Much as we don’t like traditional British Christmas cake in our household and always try alternatives, we don’t like traditional Christmas pudding either. I’m fascinated by its history, its origins in Medieval cuisine, the relationship of such puddings to, say, sausages (discussed here). I just don’t like eating it.
Instead, our traditional Christmas pudding is trifle. My wife introduced me to this tradition years ago; apparently it comes from her mum’s mum, “a great trifle maker”.
British trifle is not unlike a variety of other international deserts. Indeed, in the mists of time, it has common roots with both zuppa inglese (“English soup”, or more broadly “English dunked stuff” – a type of [northern] Italian desert that is, basically, trifle) and its cousin tiramisu (tirami sù – literally “pick me up”, though if you really need waking up surely a ristretto would do the job better?). The bottom line is that all these deserts use custards and/or whipped dairy products and sponges. But not just any sponges: specifically genoise sponge, or the closely related pan di spagna. (Which was, probably apocryphally, developed by the Genoese ambassador to Spain in the middle of the 17th century. More on the distinction between these two later).
Genoise – okay, look I’m going to call it genoese, as that’s the spelling I grew up with – originates from Genoa, the capital of Liguria in northern Italy. Today, it forms the basis of many sweets, in not just Italy and France, but Britain and elsewhere. But, you may say, tiramisu uses sponge fingers! (Aka ladyfingers, or boudoirs in French, or Savoiardi in Italy) But what are sponge fingers? Well, they’re just small cakes made of crisply baked piped fingers of genoese mixture.
So for our Christmas trifle, I generally make a genoese, while the missus makes custard.
Genoese sponge recipe
60g unsalted butter
125g plain flour
Pinch of fine salt
4 medium eggs
125g caster sugar
Preheat the oven to 180C.
1 Melt the butter, then leave it to cool slightly.
2 Use a little of the butter to grease your cake tin(s), sprinkle it with flour, shake the flour around to coat, then remove the excess. Line with baking parchment. This recipe will make two fairly thin cakes in 18cm round tins. If you want it square and deeper, use say just one 20cm square tin.
3 Sift the flour and salt together.
4 Put a pan of water on and bring to a simmer.
5 Combine the eggs and sugar in a heatproof bowl, and set this over the simmering water.
6 Using (ideally) an electric hand blender (called a “zizzer” in my family), beat the egg and sugar mix for about 5 to 10 minutes. It should triple in volume and achieve slight peaking.
7 Take the bowl off the heat.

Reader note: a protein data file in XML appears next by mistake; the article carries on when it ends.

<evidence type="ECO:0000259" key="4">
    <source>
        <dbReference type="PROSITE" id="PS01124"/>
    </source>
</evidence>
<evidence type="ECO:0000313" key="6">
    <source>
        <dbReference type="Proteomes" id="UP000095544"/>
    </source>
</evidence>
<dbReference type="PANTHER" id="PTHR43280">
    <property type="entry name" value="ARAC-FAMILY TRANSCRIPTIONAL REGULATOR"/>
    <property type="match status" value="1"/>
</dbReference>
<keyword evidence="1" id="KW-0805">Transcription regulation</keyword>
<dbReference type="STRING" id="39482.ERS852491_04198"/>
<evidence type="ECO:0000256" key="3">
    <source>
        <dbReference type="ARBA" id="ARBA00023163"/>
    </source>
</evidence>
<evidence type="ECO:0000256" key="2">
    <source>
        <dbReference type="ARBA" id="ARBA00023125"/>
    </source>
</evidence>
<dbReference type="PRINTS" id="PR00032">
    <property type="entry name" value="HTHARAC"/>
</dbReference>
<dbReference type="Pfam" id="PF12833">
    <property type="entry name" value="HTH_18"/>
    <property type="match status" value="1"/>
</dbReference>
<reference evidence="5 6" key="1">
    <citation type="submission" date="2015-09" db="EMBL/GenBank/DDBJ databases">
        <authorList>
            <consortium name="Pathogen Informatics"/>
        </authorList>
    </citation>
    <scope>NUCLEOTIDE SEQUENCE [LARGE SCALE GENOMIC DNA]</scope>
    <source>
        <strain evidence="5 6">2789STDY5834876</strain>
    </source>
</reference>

8 Sift half the flour into the egg/sugar mixture and gently fold it in with a large metal spoon. You want to do this as gently as possible so you don’t knock the air out of the mixture
9 Sift in the other half of the flour and fold carefully again.
10 Gently pour in the melted butter, and carefully fold this in too to just combine.
11 Pour the mixture into the prepare tin(s). Gently does it!
12 Bake until firm to the touch, around 25 minutes depending on the depth of your mixture.
13 Cool in the tin for a few minutes, then turn out and cool completely on a wire rack.
Now, if you want to make a trifle, cut half of this cake into chunks, spread them with jam, and put them in a medium bowl. Pour on some sherry if you like such things. Add some fruit of choice. We used (not very seasonal or local) raspberries and banana. Cover the lot with homemade custard (go on – it’s not hard, and it tastes sooo good). Then cover all that with whipped cream.
I like to sprinkle some lightly toasted flaked almonds on top. Most of all though, I just like the extraordinary indulgence of genoise, custard and cream. It’s always a sad moment on 26 or 27 December when we finish the trifle.
The difference between genoese sponge and pan di spagna
Genoese is made with the above technique involving cooking the eggs and sugar together, and whisking them, over a bain marie, with some melted butter subsequently added to the mix. Pan di spagna is made cold, with the eggs separated and lightness achieved by whipping the whites to stiff peaks. We’d call pan di spagna a “whisked fatless sponge cake” in English.
If you can read Italian, or trust translator software, there’s a good description of the difference here.
The results are quite similar. One of these days I’ll have to arrange a blind tasting, as TBH I’m not sure I could tell the difference. Some people don’t even seem to recognise the difference: after all, Italian Wikipedia has a photo of pan di spagna that is reused to illustrate genoese on English Wikipedia. Outrageous.
Anyway. Here’s a final pic of mine. Slight sag in the middle, but otherwise lovely.